How to exploit global export opportunities with careful planning

 
Liam Ward-Proud

Liam Ward-Proud looks at three vital points for startups that are planning to sell abroad

ECONOMISTS at RBS have just released research into the attractiveness of foreign markets, concluding that “there are export opportunities around the globe that British businesses aren’t fully taking advantage of.” This comes little more than a week after the ONS revealed that the UK’s trade deficit rose to £3.085bn in July, from June’s £1.256bn. With exports set to play a vital role in the UK’s economic recovery, here are some key points to consider when thinking about going global with a startup.

CHOOSING THE MARKET
The US and EU have traditionally been the primary regions of choice for UK exporters, but this may be set to change as rates of growth in emerging markets outstrip those of developed economies (see graph below). RBS economists have created an index of attractiveness for foreign markets, ranking them from 0 (no match as a trading partner) to 1 (perfect match). Brazil came out with a compatibility score of 0.62, very close to the US’s 0.65, despite the fact that the UK exports far more to the US than the latter. “Around 41 per cent of Brazil’s imports are things that the UK exports heavily,” the report says, a signal of clear opportunities for UK firms. The research finds that Mexico, Taiwan and Turkey have similar benefits on offer.

“We think we’ve unearthed some hidden gems,” RBS’s David Fenton says. But he points out that individual businesses should pay more attention to the different market characteristics according to the goods or services they plan on selling. “A luxury goods vendor, for example, would want to look more closely at the prosperity metric,” he says. An exporter of widely-used goods, by contrast, should pay more attention to the ease of exporting, including tariffs and customs procedures. On this metric, Singapore, Qatar and Hong Kong excel in the RBS research.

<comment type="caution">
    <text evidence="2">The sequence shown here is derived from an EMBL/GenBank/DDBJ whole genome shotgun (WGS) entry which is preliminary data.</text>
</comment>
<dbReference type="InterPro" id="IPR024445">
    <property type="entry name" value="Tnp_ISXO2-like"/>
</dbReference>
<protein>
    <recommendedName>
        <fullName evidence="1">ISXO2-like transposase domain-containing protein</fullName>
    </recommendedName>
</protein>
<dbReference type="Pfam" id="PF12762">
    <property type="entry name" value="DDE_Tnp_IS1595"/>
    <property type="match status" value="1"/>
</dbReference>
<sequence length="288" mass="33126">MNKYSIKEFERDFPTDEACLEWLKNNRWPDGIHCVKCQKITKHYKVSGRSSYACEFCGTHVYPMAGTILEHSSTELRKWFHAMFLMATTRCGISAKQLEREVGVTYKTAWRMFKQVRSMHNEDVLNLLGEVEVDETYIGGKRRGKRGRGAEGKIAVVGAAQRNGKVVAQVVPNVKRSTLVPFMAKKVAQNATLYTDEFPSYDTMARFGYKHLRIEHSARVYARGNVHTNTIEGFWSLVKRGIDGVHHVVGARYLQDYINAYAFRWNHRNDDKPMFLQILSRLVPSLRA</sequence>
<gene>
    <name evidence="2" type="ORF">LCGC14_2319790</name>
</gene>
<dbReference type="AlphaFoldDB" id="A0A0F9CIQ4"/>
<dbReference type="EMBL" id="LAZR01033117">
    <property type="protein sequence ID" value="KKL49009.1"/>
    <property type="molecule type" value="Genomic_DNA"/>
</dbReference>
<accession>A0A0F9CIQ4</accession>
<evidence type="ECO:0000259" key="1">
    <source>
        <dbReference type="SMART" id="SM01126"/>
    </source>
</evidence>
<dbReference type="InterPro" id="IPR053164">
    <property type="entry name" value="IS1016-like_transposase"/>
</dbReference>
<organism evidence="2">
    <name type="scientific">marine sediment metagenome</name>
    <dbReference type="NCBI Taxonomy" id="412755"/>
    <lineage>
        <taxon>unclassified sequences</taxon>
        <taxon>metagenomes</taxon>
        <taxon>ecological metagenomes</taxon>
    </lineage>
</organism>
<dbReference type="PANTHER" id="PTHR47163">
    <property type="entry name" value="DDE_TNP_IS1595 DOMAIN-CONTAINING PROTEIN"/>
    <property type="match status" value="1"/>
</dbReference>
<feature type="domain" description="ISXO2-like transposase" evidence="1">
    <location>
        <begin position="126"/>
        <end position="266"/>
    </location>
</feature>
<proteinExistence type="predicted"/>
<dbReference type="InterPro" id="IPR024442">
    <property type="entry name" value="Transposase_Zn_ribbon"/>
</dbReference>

FOREIGN EXCHANGE RISK
According to Gary Steadman of Axia, “businesses that don’t hedge against currency fluctuations could see their margins drastically cut.” This is particularly the case with small businesses. “We work with startups in the early stage when margins are as low as 2 per cent. A sharp currency movement could mean the difference between profit and loss for these companies.”

Forex markets have been particularly volatile of late, meaning that employing the services of a forex broker or a bank is more important than ever. But Moneycorp’s Chris Redfern says that hedging against fluctuations does not only protect margins. “It allows you to forget about currency risk and focus on building the product. Startups have plenty to worry about aside from forex markets.”

LOCAL REGULATIONS
According to Mike Josypenko of the Institute of Exports, “there are a host of individual regulations governing imports of goods around the world that small businesses should be aware of.” Standard checks, such as whether your buyer has an import licence, and who is liable to pay customs tariffs (usually the buyer, but not always), are essential worldwide. “But it is always worth seeking advice from bodies such as the Institute of Exports and UK Trade and Investment about the specifics of different countries,” he says.

Josypenko points out that Australia, for example, has very specific regulations around the importation of wood products, including packaging materials, because of the risk of introducing foreign organisms that may upset the ecosystem. Gems and chemicals are also subject to different regulations globally.